Immutep CSO and CMO, Dr Frederic Triebel said: “The most effective anti-viral therapy for COVID-19 is likely an effective CD8 T cell that has been empowered by activated dendritic cells and given a licence to kill by these antigen presenting cells (APCs). This effector CD8 killer T cell is then able to detect and eliminate epithelial cells which serve as reservoirs where the virus can replicate. Indeed, the vast majority of patients infected with COVID-19 have strong innate immunity/adaptive immunity crosstalk and are able to fight the infection without the help of modern medicine. In older patients due to immuno-senescence or in patients with compromised innate immunity, restoring APC function with efti may help drive an improved anti-COVID immune response before it becomes too late and the patient requires intensive care.”

University Hospital Pilsen, Professor of Medicine and EAT COVID Principal Investigator, Professor Martin Matejovic said: “Some hospital patients are developing severe COVID-19 disease after 7-10 days which requires intensive care and can be fatal. Efti’s safety profile to date and its proven efficacy as an APC activator1 gives us the confidence to initiate a Phase II study for our patients as soon as they are hospitalized and before their condition deteriorates.”

Recruitment will start with an open label safety run-in of 6 patients and then a first cohort of 26 randomized patients, with successive cohorts being recruited following a positive recommendation from the Data Monitoring Committee (DMC), which will evaluate safety and efficacy of the treatment.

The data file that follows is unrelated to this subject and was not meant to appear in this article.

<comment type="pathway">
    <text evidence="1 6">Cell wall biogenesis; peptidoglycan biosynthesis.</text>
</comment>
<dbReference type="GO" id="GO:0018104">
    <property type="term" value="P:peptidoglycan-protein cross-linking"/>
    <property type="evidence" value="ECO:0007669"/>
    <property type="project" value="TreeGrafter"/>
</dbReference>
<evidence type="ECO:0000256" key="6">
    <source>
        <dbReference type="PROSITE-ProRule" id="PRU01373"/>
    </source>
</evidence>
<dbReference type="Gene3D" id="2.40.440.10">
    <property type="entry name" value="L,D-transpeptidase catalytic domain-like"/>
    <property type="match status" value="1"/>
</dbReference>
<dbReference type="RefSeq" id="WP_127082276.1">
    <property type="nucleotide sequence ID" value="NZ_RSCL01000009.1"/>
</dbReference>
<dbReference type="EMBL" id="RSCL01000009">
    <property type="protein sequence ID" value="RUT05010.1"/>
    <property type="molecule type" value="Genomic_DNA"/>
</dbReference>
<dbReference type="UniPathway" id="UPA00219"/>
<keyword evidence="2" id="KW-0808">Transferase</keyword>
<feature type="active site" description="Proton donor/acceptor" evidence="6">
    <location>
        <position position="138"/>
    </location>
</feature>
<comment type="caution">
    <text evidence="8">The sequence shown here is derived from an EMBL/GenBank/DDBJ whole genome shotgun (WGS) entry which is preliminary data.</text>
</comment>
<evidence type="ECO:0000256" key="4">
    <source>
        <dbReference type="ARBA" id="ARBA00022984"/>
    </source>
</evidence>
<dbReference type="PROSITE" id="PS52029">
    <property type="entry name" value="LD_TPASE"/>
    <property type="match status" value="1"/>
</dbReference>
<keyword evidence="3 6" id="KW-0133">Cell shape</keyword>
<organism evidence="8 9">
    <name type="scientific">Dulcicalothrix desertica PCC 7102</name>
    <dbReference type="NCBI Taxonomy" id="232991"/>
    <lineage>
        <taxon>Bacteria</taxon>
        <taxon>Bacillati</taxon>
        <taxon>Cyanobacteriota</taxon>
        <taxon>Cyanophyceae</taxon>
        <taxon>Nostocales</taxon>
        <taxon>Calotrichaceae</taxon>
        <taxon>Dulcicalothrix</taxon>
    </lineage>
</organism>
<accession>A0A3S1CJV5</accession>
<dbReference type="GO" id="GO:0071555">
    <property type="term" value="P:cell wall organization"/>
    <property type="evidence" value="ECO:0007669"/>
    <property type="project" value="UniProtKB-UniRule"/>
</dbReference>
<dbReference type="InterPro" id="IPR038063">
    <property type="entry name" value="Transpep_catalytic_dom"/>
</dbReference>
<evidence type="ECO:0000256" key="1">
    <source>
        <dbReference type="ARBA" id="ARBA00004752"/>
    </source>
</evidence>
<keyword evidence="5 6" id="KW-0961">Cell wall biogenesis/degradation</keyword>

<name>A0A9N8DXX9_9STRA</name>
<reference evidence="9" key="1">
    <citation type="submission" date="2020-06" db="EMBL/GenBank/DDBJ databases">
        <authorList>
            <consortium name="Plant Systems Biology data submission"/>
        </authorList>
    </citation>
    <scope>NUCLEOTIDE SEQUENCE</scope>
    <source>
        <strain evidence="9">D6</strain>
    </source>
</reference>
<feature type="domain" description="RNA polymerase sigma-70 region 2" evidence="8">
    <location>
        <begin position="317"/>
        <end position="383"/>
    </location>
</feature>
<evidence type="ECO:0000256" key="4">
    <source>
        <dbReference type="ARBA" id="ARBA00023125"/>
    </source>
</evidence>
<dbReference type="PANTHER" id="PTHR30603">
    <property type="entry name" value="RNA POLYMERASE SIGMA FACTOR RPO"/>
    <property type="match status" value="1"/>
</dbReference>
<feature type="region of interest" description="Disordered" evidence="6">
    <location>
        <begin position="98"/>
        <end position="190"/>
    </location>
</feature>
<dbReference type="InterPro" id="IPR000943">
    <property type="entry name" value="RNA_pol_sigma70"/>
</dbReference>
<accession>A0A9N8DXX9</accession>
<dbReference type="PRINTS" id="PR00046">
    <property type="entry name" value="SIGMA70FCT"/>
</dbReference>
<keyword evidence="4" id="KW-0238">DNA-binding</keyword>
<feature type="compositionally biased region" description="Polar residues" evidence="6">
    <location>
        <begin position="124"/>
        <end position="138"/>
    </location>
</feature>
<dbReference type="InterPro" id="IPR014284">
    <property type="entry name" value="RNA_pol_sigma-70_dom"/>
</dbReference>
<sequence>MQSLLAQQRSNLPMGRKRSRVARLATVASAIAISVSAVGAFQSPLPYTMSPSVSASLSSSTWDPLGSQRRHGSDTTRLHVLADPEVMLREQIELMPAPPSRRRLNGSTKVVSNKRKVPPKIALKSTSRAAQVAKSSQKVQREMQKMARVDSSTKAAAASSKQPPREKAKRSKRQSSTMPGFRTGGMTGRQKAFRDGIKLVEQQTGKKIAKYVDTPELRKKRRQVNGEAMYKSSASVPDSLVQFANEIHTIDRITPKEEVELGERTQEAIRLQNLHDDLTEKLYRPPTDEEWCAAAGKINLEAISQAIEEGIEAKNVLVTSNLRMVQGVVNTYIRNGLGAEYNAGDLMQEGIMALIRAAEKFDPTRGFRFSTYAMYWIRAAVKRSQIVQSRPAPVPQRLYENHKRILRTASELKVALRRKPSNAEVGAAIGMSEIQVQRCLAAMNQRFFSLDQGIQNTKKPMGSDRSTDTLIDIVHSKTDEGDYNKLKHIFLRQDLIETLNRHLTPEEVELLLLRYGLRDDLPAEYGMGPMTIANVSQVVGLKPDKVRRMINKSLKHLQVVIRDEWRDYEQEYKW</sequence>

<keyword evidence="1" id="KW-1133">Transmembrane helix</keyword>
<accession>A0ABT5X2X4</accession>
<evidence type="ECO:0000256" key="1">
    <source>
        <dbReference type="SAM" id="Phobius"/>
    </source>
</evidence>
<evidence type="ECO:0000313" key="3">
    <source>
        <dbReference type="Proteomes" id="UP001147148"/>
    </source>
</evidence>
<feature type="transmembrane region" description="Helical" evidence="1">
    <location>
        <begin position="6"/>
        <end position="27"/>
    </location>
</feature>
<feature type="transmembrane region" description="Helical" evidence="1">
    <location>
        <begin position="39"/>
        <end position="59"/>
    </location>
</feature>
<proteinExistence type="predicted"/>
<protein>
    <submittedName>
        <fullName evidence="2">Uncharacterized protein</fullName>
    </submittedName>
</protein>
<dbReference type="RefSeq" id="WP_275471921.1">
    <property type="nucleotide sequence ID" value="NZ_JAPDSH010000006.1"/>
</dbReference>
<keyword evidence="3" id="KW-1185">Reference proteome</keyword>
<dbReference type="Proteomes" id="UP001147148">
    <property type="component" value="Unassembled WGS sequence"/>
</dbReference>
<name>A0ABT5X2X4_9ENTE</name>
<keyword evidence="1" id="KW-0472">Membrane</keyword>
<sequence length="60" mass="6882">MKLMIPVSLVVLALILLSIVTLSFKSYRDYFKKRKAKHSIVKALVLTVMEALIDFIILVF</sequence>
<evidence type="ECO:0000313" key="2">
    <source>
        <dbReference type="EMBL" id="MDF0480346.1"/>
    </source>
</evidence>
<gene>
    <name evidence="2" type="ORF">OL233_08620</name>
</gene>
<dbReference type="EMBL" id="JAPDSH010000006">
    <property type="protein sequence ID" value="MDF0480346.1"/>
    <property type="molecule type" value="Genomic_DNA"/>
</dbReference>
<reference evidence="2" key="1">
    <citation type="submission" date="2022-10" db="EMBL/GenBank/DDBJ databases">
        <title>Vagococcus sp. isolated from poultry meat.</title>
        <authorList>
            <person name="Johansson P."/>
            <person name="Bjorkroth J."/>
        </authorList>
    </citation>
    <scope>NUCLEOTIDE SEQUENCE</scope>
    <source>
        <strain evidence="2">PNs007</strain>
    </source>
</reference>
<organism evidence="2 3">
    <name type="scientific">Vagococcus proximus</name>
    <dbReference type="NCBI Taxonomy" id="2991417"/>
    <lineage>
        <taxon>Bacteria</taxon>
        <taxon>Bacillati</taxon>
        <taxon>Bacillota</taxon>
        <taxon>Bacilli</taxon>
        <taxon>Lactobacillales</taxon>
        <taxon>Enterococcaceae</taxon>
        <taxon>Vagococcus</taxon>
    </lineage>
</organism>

Immutep has two existing patent families with claims drawn to the use of efti in the treatment of infectious disease. For example, in September 2017 Immutep announced the grant of a Japanese patent and, in November 2018, announced the grant of a European patent from these families.

Efti’s Mechanism of Action
Efti is a first-in-class antigen presenting cell (APC) activator currently being developed by Immutep for the treatment of cancer. Efti binds to antigen presenting cells such as dendritic cells, monocytes and macrophages via MHC II molecules. This activates the APCs causing them to become professional antigen presenting cells, thereby presenting antigen to the adaptive immune system. This leads to activation and proliferation of CD4+ (helper) and CD8+ (cytotoxic) T cells. Thus, the aim of efti is to “push the gas” on the body’s innate and adaptive immune systems making it a suitable candidate to evaluate not only for the treatment of cancer, but also for the treatment of infectious diseases such as COVID-19.

About University Hospital Pilsen
The University Hospital Pilsen provides patients with basic, specialized and so-called highly-specialized medical care in all areas, with the exception of burn medicine, bone marrow transplantation in children, the most complex organ transplants and heart surgery in children. In some fields, University Hospital Pilsen provides health care for residents of adjacent regions, especially southern and northern Bohemia, Karlovy Vary and parts of central Bohemia. But, for example, in the field of artificial insemination, bone marrow transplantation, liver surgery, prostate surgery or kidney tumors, the importance of the University Hospital Pilsen is nationwide. University hospital ranks among the top hospitals in the Czech republic and represents key opinion leader in many fields of clinical medicine. The hospital also has close links with the Faculty of Medicine, Charles University in Pilsen.

Further information can be found on the Company’s website or by contacting:

Australian Investors/Media:
Catherine Strong, Citadel-MAGNUS
+61 (0)406 759 268;

U.S. Media:
Tim McCarthy, LifeSci Advisors
+1 (212) 915.2564;